These Orang orang need not own anything because they will be given a luxury servants' room for free plus monthly pays. And most of the time the perempuan will just work within the four walls and the lelaki will have all the time driving super expensive cars. Otherwse they can go into the countryside working in vast estates and be provided free accommodation as well. Akhi, rizki ditangan Tuhan!

norzah said...
This comment has been removed by the author.
norzah said...

You've given one possible answer to my question: where does that leave the 'orang asal'? and the way you put it is most unnerving. True , rezki ditangan Tuhan, Akhi, but how come the multimillionaires and billionaires of the world and Malaysia don't even berdoa untuk mendapat rezski mereka. Maybe they do and maybe Allah hanya menguji mereka but yang paling teruji ialah kita. I am still trying to find an answer to this question. Wassalam.

kaykuala said...

Akhi Norzah,
People will find ways and means to own property. The 15% down can range from many sources ie savings , EPF, business gains, windfall of myriad kinds ( lottery winnings, rich FIL, marrying a rich widow, ill gotten gains etc, etc ) Furthermore there’s no restrictions on foreign ownership and the RM has been weak ( only intermittent gains lately) Obviously there are buyers .
I’m more concerned not of the owners but of the dwellers. Many properties are not owner occupied. Who’re are these dwellers? Rents would be an average RM2000/mth for a fully furnished 3-room in a not so poshed locality ( more in poshed ones) Is this an indication that 1) prevailing income is high and 2) business is thriving? Prices of houses were up 50%? from a year ago ( even 100% for bungalows is not a myth)So rental will correspondingly rise at RM5000 or RM10,000/mth in some areas. I just wonder who these dwellers are!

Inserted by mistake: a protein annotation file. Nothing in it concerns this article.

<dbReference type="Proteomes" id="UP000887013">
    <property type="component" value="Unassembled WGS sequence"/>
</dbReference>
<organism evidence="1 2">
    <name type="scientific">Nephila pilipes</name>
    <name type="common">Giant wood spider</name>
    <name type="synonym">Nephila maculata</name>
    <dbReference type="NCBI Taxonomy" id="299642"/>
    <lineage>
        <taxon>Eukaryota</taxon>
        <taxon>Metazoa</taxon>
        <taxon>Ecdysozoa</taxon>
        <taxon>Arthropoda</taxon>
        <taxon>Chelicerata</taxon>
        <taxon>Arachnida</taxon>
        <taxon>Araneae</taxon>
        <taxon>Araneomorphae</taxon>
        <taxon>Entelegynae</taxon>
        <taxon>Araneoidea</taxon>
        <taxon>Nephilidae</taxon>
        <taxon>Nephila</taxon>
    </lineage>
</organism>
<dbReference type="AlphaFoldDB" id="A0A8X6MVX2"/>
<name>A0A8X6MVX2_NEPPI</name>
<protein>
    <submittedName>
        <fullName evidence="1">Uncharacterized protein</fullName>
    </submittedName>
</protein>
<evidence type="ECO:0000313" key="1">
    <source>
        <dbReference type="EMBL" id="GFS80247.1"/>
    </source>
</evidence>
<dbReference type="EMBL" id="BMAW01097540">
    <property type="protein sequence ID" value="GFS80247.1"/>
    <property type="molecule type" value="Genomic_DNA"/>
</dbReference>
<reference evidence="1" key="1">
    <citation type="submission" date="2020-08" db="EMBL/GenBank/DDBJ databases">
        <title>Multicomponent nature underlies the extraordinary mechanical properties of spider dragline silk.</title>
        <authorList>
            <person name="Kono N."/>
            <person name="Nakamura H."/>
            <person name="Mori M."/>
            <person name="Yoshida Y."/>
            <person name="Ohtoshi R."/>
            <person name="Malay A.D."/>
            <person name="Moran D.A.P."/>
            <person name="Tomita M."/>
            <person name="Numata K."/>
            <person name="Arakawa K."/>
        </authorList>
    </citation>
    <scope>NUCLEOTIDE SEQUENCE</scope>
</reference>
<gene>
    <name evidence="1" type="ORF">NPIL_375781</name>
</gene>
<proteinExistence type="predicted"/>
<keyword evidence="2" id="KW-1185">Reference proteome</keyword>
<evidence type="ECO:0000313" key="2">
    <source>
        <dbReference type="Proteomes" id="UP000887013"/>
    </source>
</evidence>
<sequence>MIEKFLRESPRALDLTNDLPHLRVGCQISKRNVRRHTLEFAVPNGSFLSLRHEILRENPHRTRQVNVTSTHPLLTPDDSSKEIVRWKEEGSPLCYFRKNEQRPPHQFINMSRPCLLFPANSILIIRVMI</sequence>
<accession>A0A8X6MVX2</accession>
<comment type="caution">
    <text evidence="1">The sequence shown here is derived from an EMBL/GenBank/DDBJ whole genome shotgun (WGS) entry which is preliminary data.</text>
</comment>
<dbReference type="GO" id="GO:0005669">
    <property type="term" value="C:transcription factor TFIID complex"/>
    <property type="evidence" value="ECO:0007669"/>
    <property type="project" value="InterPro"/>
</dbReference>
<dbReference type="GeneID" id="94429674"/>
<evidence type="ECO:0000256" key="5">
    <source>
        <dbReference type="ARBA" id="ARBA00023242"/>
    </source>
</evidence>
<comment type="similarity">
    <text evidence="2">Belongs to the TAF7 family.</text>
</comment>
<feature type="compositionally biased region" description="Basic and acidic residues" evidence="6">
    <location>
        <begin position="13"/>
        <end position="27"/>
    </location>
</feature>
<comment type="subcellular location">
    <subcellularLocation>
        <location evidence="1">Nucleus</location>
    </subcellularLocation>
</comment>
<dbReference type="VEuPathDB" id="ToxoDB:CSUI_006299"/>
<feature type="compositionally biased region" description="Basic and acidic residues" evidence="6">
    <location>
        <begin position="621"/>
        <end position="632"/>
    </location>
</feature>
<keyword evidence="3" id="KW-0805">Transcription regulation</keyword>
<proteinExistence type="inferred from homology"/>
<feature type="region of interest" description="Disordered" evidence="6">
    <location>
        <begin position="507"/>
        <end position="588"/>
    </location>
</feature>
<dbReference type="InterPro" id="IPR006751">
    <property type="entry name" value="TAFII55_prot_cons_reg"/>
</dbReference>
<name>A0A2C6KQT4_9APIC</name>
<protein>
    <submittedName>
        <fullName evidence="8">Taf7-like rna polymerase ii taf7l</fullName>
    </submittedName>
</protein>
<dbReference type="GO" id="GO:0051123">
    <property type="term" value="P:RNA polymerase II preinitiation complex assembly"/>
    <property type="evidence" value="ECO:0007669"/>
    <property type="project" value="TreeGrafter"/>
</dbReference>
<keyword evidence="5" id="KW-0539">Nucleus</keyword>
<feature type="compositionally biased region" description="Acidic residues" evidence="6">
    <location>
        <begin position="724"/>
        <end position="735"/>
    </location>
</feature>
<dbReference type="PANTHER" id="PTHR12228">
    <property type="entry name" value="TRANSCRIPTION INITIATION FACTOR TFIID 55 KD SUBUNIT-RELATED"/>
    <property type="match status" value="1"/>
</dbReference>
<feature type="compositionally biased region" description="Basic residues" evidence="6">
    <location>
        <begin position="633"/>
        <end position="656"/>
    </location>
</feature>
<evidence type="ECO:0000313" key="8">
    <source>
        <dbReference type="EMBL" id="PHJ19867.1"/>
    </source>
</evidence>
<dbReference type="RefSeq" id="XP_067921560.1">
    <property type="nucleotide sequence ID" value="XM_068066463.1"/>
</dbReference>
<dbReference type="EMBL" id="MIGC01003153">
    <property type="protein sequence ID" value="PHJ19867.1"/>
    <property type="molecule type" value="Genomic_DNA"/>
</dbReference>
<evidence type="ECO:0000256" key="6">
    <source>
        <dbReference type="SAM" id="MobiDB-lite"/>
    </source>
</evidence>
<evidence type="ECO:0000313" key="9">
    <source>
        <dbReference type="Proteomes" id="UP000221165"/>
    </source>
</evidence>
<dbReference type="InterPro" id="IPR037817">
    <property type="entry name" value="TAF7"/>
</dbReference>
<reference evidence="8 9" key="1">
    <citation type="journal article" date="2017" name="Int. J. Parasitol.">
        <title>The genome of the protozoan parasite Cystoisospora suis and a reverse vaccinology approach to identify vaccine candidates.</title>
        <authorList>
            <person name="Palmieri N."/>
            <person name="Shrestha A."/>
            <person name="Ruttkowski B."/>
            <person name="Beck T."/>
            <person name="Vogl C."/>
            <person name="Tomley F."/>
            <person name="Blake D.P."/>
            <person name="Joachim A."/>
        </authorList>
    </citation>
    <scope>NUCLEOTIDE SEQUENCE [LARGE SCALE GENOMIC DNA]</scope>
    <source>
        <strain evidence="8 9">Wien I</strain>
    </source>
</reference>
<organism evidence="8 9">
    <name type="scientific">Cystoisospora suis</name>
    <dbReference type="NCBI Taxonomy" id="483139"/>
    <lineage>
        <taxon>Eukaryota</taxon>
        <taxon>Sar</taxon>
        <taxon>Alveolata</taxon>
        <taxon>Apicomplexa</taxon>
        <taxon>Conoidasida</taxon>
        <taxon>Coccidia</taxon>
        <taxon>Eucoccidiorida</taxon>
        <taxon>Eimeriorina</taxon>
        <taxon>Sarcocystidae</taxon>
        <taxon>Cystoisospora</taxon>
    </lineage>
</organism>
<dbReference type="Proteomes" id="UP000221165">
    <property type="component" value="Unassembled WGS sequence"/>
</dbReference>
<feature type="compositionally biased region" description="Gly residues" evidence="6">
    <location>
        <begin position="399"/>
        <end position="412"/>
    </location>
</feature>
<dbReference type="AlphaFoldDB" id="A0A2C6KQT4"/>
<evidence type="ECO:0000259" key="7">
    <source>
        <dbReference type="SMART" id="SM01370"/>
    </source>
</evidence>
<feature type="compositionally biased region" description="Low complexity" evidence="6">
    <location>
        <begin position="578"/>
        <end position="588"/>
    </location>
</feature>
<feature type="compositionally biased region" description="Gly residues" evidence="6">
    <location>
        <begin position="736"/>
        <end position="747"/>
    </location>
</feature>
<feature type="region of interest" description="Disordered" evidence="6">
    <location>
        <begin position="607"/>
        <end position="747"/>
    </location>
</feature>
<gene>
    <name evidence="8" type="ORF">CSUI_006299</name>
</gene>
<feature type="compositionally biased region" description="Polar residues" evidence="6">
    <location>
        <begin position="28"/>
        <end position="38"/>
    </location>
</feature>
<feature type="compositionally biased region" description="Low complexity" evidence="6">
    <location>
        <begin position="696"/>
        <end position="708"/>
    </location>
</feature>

It gets more frightening when the US sub-prime bubble burst 2 years ago. It triggered off the global financial crisis which is being put at a period from 2007 – 2011. So we’ve not seen the last. Apparently there’ll be a 2nd wave from April – June 2011 ( when oil which is rising now is predicted at US100/barrel) The weak euro-zone economies ( Greece, Ireland, Portugal,Spain) are teetering right now. The contagion affect may lead the global economy towards a depression. There may be a property glut following it as in 1985.
The bungalows in Taman Tun bought at RM300k in 1981 dropped to RM180K in the 1985 recession ( which now changed hands at RM3mil each). Guided by this premise, those with lots of cash when recession recurs a couple of years down the road can look forward for bargains. When that happens there’ll be opportunities for everyone including orang asal to be property owners in the Klang Valley! All is not lost. Just keep your fingers crossed, people!

norzah said...

Thank you very much for your very informative comment, Akhi Kaykuala. You've not only given us some of the price tags we are dealing with but also eased off my fear that the orang asal will ultimately be driven off the KL metropolitan area because of the skyrocketting property prices. I'm not too sure that the orang asal will be able to compete with the multimillionaires an billionaires in buying up properties should a depression set in and we have a housing glut. But
any ray of hope is better than none. Thanks again, Akhi.

new york luxury apartments said...

Luxury apartments are so popular these days because of its modern and elegant style. The spacious bedrooms, the stunning views and the community features like health facilities, clubs, entertainment facilities, etc. make life easier for them. They love to experience a relaxing time but a luxurious way of life.

norzah said...

Thank you for the information, Sir. I've no doubt that the luxury apartments are super comfortable and health oriented. It's the price that makes them beyond the reach of the lower middle-class group.

norzah said...
This comment has been removed by the author.